Since the signing, feedback has been pouring in from an array of stakeholder groups and organizations. Even specialty chemical company employees got in on the action, Tweeting out messages about the signing.
The Safer Chemicals, Healthy Families coalition’s director Andy Igrejas weighed in with this:
“President Obama’s signature on this bill marks both the end of a long process, and the beginning of a new chapter as the EPA puts its new authority to work. The chemical backlog is enormous. It's vital that EPA starts strong and extracts the maximum public health benefits possible from the new law.”
“Because of the limitations in this bill, however, it will also be crucial that the growing demand for safer chemicals continue across society, from state and local governments, retailers, manufacturers and informed consumers.”
The Environmental Working Group chimed in swiftly too: “While this legislation falls short of what’s needed, we’re hopeful that President Obama will give the EPA the direction and resources needed to quickly review, regulate and, if needed, ban the most dangerous chemicals in commerce,” Scott Faber that group’s senior vice president for government affairs tells the press, adding that “unless EPA acts to quickly remove chemicals linked to cancer from everyday products, the burden will continue to falls on states and consumers.”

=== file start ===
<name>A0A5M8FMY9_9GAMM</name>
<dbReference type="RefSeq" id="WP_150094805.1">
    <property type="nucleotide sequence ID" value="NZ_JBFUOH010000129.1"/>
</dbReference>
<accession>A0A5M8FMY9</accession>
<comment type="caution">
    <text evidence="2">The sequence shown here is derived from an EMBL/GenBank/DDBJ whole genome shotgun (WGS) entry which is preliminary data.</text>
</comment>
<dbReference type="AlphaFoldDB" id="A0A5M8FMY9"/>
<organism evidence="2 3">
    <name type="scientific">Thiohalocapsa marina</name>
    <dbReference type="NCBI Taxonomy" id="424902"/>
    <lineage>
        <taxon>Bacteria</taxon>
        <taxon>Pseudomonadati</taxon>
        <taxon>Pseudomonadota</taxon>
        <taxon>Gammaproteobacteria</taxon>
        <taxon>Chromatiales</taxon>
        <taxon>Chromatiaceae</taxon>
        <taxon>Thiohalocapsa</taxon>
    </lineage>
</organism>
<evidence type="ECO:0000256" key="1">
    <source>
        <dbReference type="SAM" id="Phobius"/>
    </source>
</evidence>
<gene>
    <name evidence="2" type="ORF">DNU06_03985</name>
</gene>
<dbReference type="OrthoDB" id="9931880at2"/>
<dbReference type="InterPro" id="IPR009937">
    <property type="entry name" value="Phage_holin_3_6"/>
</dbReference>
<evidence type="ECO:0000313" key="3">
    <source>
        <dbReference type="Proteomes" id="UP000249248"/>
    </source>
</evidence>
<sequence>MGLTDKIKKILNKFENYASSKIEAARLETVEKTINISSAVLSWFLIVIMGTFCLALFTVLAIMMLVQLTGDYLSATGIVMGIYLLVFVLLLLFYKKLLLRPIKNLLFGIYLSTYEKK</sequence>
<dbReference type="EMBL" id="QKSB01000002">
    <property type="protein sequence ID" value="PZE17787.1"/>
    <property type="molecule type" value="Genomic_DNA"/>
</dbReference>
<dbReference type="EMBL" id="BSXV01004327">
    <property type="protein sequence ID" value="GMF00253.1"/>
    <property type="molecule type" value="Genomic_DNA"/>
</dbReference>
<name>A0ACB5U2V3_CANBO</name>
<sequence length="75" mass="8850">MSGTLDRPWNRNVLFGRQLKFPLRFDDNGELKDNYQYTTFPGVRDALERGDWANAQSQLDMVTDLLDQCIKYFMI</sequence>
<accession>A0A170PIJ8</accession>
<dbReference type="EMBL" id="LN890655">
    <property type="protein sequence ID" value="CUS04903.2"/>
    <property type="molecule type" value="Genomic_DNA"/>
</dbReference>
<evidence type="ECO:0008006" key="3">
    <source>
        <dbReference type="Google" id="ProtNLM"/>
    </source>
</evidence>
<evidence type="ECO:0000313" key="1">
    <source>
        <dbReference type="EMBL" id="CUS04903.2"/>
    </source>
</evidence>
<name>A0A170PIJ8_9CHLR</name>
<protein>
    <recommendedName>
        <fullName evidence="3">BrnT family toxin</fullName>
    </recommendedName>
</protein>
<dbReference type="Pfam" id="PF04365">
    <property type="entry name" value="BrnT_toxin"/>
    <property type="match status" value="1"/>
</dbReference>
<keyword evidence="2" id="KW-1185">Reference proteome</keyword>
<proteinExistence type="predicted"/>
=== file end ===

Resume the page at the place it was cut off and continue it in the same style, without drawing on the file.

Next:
And the American Chemistry Council spoke up to say that now, “chemical evaluation and regulation will meet new 21st century standards, which will improve the lives of American families, support American manufacturing and bolster U.S. economic growth,” according to the council’s president and CEO Cal Dooley.
He went on to highlight the council’s involvement and name some of officials in the mix: “For the past three years, ACC and our coalition partners, the American Alliance for Innovation (AAI), have worked together to support bipartisan efforts to modernize TSCA in a way that ensures smart, effective chemical regulation,” says Dooley.
“We applaud President Obama for signing this legislation into law, and we are incredibly grateful for the tireless work and unwavering commitment from Senators Inhofe, Vitter, Udall and Markey and Congressmen Shimkus and Pallone to bipartisan TSCA reform.”
Many see the reform as a first step and are curious to see how the Environmental Protection Agency will implement and fund the new protocols.
The reform calls for numerous chemicals of concern to be formally evaluated by the EPA and for that agency to have to agree that any new chemical can be introduced in consumer goods going forward (rather than using the “innocent until proven guilty “ approach, as Time magazine calls the current policy).